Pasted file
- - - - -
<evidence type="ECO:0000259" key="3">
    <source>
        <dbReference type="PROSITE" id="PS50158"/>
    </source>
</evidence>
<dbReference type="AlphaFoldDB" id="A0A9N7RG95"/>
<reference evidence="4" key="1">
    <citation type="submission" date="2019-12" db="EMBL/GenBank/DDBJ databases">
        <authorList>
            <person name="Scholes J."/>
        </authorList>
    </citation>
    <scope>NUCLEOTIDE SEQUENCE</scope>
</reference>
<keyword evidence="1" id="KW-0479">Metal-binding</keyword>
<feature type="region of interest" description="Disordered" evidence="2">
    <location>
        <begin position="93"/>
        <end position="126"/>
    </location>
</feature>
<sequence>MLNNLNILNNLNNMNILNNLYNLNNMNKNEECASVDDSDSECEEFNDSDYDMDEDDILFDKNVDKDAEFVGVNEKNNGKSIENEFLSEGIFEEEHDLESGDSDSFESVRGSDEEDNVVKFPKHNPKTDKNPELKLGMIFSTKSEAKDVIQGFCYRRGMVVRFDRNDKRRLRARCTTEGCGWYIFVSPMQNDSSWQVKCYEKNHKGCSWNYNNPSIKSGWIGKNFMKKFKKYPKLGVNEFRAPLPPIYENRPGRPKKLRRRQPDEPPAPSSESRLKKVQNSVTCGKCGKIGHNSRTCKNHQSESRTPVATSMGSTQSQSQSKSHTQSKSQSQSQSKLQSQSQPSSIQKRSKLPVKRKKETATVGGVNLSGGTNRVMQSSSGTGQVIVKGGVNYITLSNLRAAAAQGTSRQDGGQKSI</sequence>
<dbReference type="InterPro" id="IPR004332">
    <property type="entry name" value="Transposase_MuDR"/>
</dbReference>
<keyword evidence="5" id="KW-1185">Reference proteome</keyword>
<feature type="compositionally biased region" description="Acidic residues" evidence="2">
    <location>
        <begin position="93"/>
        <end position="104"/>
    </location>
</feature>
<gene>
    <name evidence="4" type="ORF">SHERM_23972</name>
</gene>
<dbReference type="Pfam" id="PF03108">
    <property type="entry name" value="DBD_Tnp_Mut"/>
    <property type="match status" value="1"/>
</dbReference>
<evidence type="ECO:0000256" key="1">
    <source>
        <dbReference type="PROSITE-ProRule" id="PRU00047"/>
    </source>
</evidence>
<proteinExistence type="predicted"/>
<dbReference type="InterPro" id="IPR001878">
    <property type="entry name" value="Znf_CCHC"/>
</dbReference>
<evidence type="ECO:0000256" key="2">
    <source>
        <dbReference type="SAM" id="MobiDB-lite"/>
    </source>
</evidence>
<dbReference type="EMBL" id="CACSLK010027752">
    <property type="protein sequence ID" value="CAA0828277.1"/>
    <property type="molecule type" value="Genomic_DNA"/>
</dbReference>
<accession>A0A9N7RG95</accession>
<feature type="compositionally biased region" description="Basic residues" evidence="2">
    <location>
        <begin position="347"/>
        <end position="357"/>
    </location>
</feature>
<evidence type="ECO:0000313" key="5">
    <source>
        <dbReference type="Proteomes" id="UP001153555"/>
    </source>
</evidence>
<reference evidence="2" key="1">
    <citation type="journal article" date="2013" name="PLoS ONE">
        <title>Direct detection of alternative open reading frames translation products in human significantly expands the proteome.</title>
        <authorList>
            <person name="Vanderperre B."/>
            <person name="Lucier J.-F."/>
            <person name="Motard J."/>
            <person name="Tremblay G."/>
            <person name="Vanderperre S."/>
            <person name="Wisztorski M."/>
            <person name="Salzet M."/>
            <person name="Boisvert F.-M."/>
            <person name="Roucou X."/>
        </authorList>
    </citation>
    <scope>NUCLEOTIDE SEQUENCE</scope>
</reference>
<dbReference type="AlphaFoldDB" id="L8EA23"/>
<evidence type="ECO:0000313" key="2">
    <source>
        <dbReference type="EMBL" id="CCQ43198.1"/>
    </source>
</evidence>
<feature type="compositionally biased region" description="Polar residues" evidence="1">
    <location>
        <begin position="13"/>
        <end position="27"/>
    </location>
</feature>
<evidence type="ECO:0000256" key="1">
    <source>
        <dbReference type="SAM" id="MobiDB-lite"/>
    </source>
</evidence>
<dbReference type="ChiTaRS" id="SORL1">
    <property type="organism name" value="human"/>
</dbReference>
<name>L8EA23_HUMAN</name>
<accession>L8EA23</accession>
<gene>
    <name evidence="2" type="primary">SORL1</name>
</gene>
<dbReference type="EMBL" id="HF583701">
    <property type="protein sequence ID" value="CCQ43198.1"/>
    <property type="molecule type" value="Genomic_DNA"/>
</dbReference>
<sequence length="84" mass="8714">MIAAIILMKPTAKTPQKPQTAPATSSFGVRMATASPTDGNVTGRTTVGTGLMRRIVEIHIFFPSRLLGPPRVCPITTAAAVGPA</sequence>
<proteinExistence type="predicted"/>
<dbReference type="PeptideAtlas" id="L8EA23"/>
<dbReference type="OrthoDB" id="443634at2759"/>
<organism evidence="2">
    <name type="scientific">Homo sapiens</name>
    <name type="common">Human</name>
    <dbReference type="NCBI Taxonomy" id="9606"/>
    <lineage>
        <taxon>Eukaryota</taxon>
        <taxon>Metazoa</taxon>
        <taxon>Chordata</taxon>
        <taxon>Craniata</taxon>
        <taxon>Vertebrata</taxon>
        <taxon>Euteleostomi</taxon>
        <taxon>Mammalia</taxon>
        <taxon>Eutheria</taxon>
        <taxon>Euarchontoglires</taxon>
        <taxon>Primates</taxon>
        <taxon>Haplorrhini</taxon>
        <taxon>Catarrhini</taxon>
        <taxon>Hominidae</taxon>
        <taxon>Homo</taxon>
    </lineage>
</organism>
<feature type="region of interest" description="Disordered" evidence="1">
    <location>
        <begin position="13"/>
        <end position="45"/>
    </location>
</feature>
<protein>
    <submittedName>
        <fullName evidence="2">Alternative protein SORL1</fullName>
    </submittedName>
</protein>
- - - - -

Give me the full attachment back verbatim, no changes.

<evidence type="ECO:0000259" key="3">
    <source>
        <dbReference type="PROSITE" id="PS50158"/>
    </source>
</evidence>
<dbReference type="AlphaFoldDB" id="A0A9N7RG95"/>
<reference evidence="4" key="1">
    <citation type="submission" date="2019-12" db="EMBL/GenBank/DDBJ databases">
        <authorList>
            <person name="Scholes J."/>
        </authorList>
    </citation>
    <scope>NUCLEOTIDE SEQUENCE</scope>
</reference>
<keyword evidence="1" id="KW-0479">Metal-binding</keyword>
<feature type="region of interest" description="Disordered" evidence="2">
    <location>
        <begin position="93"/>
        <end position="126"/>
    </location>
</feature>
<sequence>MLNNLNILNNLNNMNILNNLYNLNNMNKNEECASVDDSDSECEEFNDSDYDMDEDDILFDKNVDKDAEFVGVNEKNNGKSIENEFLSEGIFEEEHDLESGDSDSFESVRGSDEEDNVVKFPKHNPKTDKNPELKLGMIFSTKSEAKDVIQGFCYRRGMVVRFDRNDKRRLRARCTTEGCGWYIFVSPMQNDSSWQVKCYEKNHKGCSWNYNNPSIKSGWIGKNFMKKFKKYPKLGVNEFRAPLPPIYENRPGRPKKLRRRQPDEPPAPSSESRLKKVQNSVTCGKCGKIGHNSRTCKNHQSESRTPVATSMGSTQSQSQSKSHTQSKSQSQSQSKLQSQSQPSSIQKRSKLPVKRKKETATVGGVNLSGGTNRVMQSSSGTGQVIVKGGVNYITLSNLRAAAAQGTSRQDGGQKSI</sequence>
<dbReference type="InterPro" id="IPR004332">
    <property type="entry name" value="Transposase_MuDR"/>
</dbReference>
<keyword evidence="5" id="KW-1185">Reference proteome</keyword>
<feature type="compositionally biased region" description="Acidic residues" evidence="2">
    <location>
        <begin position="93"/>
        <end position="104"/>
    </location>
</feature>
<gene>
    <name evidence="4" type="ORF">SHERM_23972</name>
</gene>
<dbReference type="Pfam" id="PF03108">
    <property type="entry name" value="DBD_Tnp_Mut"/>
    <property type="match status" value="1"/>
</dbReference>
<evidence type="ECO:0000256" key="1">
    <source>
        <dbReference type="PROSITE-ProRule" id="PRU00047"/>
    </source>
</evidence>
<proteinExistence type="predicted"/>
<dbReference type="InterPro" id="IPR001878">
    <property type="entry name" value="Znf_CCHC"/>
</dbReference>
<evidence type="ECO:0000256" key="2">
    <source>
        <dbReference type="SAM" id="MobiDB-lite"/>
    </source>
</evidence>
<dbReference type="EMBL" id="CACSLK010027752">
    <property type="protein sequence ID" value="CAA0828277.1"/>
    <property type="molecule type" value="Genomic_DNA"/>
</dbReference>
<accession>A0A9N7RG95</accession>
<feature type="compositionally biased region" description="Basic residues" evidence="2">
    <location>
        <begin position="347"/>
        <end position="357"/>
    </location>
</feature>
<evidence type="ECO:0000313" key="5">
    <source>
        <dbReference type="Proteomes" id="UP001153555"/>
    </source>
</evidence>
<reference evidence="2" key="1">
    <citation type="journal article" date="2013" name="PLoS ONE">
        <title>Direct detection of alternative open reading frames translation products in human significantly expands the proteome.</title>
        <authorList>
            <person name="Vanderperre B."/>
            <person name="Lucier J.-F."/>
            <person name="Motard J."/>
            <person name="Tremblay G."/>
            <person name="Vanderperre S."/>
            <person name="Wisztorski M."/>
            <person name="Salzet M."/>
            <person name="Boisvert F.-M."/>
            <person name="Roucou X."/>
        </authorList>
    </citation>
    <scope>NUCLEOTIDE SEQUENCE</scope>
</reference>
<dbReference type="AlphaFoldDB" id="L8EA23"/>
<evidence type="ECO:0000313" key="2">
    <source>
        <dbReference type="EMBL" id="CCQ43198.1"/>
    </source>
</evidence>
<feature type="compositionally biased region" description="Polar residues" evidence="1">
    <location>
        <begin position="13"/>
        <end position="27"/>
    </location>
</feature>
<evidence type="ECO:0000256" key="1">
    <source>
        <dbReference type="SAM" id="MobiDB-lite"/>
    </source>
</evidence>
<dbReference type="ChiTaRS" id="SORL1">
    <property type="organism name" value="human"/>
</dbReference>
<name>L8EA23_HUMAN</name>
<accession>L8EA23</accession>
<gene>
    <name evidence="2" type="primary">SORL1</name>
</gene>
<dbReference type="EMBL" id="HF583701">
    <property type="protein sequence ID" value="CCQ43198.1"/>
    <property type="molecule type" value="Genomic_DNA"/>
</dbReference>
<sequence length="84" mass="8714">MIAAIILMKPTAKTPQKPQTAPATSSFGVRMATASPTDGNVTGRTTVGTGLMRRIVEIHIFFPSRLLGPPRVCPITTAAAVGPA</sequence>
<proteinExistence type="predicted"/>
<dbReference type="PeptideAtlas" id="L8EA23"/>
<dbReference type="OrthoDB" id="443634at2759"/>
<organism evidence="2">
    <name type="scientific">Homo sapiens</name>
    <name type="common">Human</name>
    <dbReference type="NCBI Taxonomy" id="9606"/>
    <lineage>
        <taxon>Eukaryota</taxon>
        <taxon>Metazoa</taxon>
        <taxon>Chordata</taxon>
        <taxon>Craniata</taxon>
        <taxon>Vertebrata</taxon>
        <taxon>Euteleostomi</taxon>
        <taxon>Mammalia</taxon>
        <taxon>Eutheria</taxon>
        <taxon>Euarchontoglires</taxon>
        <taxon>Primates</taxon>
        <taxon>Haplorrhini</taxon>
        <taxon>Catarrhini</taxon>
        <taxon>Hominidae</taxon>
        <taxon>Homo</taxon>
    </lineage>
</organism>
<feature type="region of interest" description="Disordered" evidence="1">
    <location>
        <begin position="13"/>
        <end position="45"/>
    </location>
</feature>
<protein>
    <submittedName>
        <fullName evidence="2">Alternative protein SORL1</fullName>
    </submittedName>
</protein>